Sweden is accelerating its move towards NATO. On December 5, the Scandinavian country signed a bilateral Defence Cooperation Agreement with the United States. Washington welcomed the signing, stating that Stockholm would enhance the capabilities of the Euro-Atlantic alliance. This is a clear indication that Sweden expects NATO membership and will do everything possible to remove obstacles. The extensive Russian invasion of Ukraine has changed the significance of NATO in the modern world. Experts argued that Russia’s annexation of Crimea in 2014 restored the purpose of the North Atlantic Alliance. The large-scale invasion of Russia into Ukraine in February 2022 forced even traditionally neutral countries to react. Finland, Turkey, and Hungary, shaky members of the Alliance, could not slow down on this path. However, they managed to create temporary obstacles with Sweden.
The United States and Sweden signed a Defence Cooperation Agreement on December 5, as the Scandinavian country strengthens military alliances, anticipating approval to join NATO.
“Sweden is a strong, capable defence partner upholding NATO values, and will further strengthen the Alliance upon its NATO accession,” said a statement from the US State Department. “Sweden’s membership will enhance our collective defence and bolster our ability to respond to security challenges in the Euro-Atlantic region.”
Practically Compelled to Move
Sweden and Finland traditionally did not join NATO but always nurtured their armed forces. Finland, for example, boasts a powerful military-naval fleet, and Sweden has its very capable military-industrial complex. For instance, Sweden is part of an exclusive group of countries capable of independently building combat aircraft. This is genuinely impressive.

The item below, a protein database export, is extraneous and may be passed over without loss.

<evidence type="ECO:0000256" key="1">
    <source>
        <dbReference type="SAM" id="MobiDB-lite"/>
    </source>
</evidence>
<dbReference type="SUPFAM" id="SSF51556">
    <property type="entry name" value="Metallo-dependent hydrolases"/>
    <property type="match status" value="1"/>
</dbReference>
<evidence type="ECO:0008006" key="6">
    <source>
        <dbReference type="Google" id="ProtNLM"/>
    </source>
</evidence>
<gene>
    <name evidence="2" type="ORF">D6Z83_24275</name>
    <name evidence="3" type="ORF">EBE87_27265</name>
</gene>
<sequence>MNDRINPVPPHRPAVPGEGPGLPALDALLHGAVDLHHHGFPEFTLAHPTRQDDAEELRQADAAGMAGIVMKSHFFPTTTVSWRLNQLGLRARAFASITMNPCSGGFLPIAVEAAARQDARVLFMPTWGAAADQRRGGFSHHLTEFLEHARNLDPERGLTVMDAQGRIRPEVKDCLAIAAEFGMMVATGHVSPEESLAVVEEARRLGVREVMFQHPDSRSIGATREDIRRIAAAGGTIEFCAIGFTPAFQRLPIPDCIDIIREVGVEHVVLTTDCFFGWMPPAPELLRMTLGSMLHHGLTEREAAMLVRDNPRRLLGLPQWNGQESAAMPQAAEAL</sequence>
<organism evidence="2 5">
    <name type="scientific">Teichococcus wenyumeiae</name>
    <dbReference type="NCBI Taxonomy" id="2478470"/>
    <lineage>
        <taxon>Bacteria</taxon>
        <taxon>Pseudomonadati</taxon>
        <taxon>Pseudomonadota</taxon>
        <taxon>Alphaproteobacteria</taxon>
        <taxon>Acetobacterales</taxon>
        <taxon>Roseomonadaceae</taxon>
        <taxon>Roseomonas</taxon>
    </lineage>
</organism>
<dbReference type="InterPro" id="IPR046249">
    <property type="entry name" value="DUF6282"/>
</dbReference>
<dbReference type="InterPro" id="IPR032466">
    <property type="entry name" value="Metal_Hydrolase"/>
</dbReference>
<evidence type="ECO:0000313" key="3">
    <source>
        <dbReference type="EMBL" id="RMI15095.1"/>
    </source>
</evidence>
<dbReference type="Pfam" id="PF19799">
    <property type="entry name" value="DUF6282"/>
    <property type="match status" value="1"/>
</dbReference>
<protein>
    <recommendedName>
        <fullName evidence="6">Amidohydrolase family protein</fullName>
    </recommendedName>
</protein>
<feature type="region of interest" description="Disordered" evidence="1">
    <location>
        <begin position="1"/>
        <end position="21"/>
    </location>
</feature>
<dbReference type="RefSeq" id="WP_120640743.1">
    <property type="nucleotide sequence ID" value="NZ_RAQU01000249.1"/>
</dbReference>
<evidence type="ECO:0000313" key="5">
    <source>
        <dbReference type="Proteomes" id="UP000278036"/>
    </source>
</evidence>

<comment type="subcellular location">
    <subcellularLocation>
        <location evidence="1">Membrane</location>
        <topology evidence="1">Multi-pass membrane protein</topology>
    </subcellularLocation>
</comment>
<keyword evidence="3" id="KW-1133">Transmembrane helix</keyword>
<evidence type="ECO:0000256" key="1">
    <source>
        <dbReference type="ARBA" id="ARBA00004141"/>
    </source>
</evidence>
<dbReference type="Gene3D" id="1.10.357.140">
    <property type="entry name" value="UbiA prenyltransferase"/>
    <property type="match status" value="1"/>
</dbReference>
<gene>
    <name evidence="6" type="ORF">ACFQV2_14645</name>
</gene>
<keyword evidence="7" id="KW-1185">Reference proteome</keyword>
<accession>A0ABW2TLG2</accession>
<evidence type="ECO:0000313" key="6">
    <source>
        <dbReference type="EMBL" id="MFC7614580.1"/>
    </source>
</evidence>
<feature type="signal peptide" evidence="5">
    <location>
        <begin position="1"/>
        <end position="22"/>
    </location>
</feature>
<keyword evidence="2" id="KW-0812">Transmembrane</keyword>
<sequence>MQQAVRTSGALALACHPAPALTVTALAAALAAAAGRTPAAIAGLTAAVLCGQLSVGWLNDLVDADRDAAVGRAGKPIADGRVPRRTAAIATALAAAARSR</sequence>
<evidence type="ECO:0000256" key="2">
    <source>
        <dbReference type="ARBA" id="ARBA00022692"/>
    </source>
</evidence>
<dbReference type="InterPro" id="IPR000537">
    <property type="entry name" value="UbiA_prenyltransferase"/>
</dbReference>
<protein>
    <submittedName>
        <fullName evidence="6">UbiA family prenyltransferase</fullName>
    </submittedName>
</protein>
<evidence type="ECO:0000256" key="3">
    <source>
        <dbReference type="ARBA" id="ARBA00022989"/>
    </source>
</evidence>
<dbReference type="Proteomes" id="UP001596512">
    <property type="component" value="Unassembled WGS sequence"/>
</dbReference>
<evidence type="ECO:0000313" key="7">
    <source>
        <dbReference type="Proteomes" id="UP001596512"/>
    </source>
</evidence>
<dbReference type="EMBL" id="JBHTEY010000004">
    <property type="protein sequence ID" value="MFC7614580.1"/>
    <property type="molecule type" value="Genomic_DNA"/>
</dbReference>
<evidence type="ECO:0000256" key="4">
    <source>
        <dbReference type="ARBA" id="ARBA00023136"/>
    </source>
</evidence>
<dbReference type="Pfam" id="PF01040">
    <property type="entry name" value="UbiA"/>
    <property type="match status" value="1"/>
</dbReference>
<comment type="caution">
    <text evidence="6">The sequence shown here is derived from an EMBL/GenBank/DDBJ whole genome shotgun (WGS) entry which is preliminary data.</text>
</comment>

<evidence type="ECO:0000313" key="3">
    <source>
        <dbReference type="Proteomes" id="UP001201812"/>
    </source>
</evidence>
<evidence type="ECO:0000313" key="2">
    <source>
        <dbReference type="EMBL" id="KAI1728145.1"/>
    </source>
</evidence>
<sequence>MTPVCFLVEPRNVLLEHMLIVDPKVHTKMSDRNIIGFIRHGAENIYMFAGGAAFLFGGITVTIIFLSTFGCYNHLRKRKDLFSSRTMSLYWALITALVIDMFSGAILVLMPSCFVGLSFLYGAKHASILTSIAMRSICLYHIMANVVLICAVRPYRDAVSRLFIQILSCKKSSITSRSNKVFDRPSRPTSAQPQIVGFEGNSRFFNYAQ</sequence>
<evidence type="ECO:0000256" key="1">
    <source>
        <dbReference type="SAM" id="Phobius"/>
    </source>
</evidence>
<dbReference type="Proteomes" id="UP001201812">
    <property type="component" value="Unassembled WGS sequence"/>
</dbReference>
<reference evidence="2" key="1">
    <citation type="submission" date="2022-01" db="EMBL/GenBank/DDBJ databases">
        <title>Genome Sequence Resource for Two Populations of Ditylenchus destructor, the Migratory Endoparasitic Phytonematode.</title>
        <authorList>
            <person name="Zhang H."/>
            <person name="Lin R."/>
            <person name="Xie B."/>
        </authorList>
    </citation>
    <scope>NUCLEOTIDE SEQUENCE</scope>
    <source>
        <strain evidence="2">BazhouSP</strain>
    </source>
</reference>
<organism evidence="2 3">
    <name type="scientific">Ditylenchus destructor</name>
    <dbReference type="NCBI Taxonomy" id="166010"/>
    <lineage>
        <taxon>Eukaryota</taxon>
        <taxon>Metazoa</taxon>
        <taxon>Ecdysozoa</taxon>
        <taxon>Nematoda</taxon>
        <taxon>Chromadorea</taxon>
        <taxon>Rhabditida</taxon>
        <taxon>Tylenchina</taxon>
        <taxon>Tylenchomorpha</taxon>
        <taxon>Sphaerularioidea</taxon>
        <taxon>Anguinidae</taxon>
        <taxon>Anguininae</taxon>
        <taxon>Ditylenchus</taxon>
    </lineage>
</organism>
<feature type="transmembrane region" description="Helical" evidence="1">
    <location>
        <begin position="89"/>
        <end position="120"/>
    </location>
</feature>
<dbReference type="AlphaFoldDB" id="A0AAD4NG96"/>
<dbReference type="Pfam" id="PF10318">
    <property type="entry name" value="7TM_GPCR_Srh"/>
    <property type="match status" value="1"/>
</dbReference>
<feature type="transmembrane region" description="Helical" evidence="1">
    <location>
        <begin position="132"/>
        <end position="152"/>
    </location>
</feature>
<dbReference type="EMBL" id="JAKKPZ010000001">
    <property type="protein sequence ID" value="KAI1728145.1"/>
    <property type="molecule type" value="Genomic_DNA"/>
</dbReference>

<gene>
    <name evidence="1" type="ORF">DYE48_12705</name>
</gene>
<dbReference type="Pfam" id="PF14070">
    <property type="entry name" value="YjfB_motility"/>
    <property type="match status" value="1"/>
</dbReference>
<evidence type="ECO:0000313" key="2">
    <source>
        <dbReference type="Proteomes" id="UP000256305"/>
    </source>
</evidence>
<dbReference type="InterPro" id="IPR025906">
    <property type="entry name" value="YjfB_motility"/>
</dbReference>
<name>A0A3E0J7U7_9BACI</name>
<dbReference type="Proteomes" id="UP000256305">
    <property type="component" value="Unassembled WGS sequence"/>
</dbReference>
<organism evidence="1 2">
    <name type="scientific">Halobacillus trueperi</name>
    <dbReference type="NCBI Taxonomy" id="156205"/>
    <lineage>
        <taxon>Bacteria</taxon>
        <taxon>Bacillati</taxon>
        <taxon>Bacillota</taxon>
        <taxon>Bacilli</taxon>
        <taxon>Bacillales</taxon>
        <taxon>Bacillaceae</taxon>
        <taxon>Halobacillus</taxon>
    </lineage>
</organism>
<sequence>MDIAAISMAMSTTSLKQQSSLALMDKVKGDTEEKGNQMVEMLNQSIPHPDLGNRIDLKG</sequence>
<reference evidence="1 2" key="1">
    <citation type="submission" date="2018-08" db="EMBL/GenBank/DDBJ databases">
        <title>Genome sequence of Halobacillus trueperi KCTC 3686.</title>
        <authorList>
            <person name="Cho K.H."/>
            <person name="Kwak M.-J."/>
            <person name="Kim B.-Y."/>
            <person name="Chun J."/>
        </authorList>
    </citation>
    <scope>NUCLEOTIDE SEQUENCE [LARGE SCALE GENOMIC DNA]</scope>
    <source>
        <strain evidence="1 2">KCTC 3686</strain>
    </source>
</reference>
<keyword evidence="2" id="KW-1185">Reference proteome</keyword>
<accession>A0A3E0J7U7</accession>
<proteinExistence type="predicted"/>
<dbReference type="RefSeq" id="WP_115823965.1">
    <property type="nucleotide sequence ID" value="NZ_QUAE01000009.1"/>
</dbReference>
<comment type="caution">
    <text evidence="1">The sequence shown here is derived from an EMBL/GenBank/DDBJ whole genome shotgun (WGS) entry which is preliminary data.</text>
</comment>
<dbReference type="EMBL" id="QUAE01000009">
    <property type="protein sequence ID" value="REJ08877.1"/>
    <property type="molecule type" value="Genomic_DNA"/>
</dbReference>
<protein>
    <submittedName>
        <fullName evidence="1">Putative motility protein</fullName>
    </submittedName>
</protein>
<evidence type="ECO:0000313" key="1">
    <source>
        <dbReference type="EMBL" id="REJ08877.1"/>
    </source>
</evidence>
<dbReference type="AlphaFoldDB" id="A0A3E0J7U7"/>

However, the full-scale Russian invasion of Ukraine put an end to this respectable but somewhat ambiguous position. Stockholm and Helsinki are moving towards NATO because the threat has become even more evident than during the times of the Soviet Union. The Kremlin currently demonstrates its complete aggressive unwillingness to adhere to agreements.
A few days before the US and Sweden concluded a crucial agreement, the Finnish Security Police released a report on Russia’s actions aimed at disrupting Finland and Sweden’s NATO accession.
Well, we must acknowledge that after the unprecedented decision of traditionally neutral Helsinki and Stockholm to join the North Atlantic Alliance, not only on an operational level, but also considering the Kremlin’s reaction, this was predictable. So Finland officially raised its national flag at the Alliance headquarters in April 2023. By the way, it’s approximately 70 kilometers from the Finnish-Russian border to St. Petersburg, though this argument is theoretical, while the significant increase in the land border between Russia and NATO holds considerable military-strategic importance.
Turkey and Hungary Apply the Brakes
Unlike Finland, Sweden faces roadblocks on its Euro-Atlantic path from Hungary and Turkey. Additionally, the traditionally neutral and self-sufficient country with a powerful defense-industrial complex has experienced hybrid influences. This includes attempts at “reflexive control,” with specialists operating from Russia. Specifically, it concerns anti-Muslim protests in Sweden, accompanied by the burning of the Quran, done with a clear aim to influence Ankara and, consequently, intensify its opposition to Sweden’s NATO accession.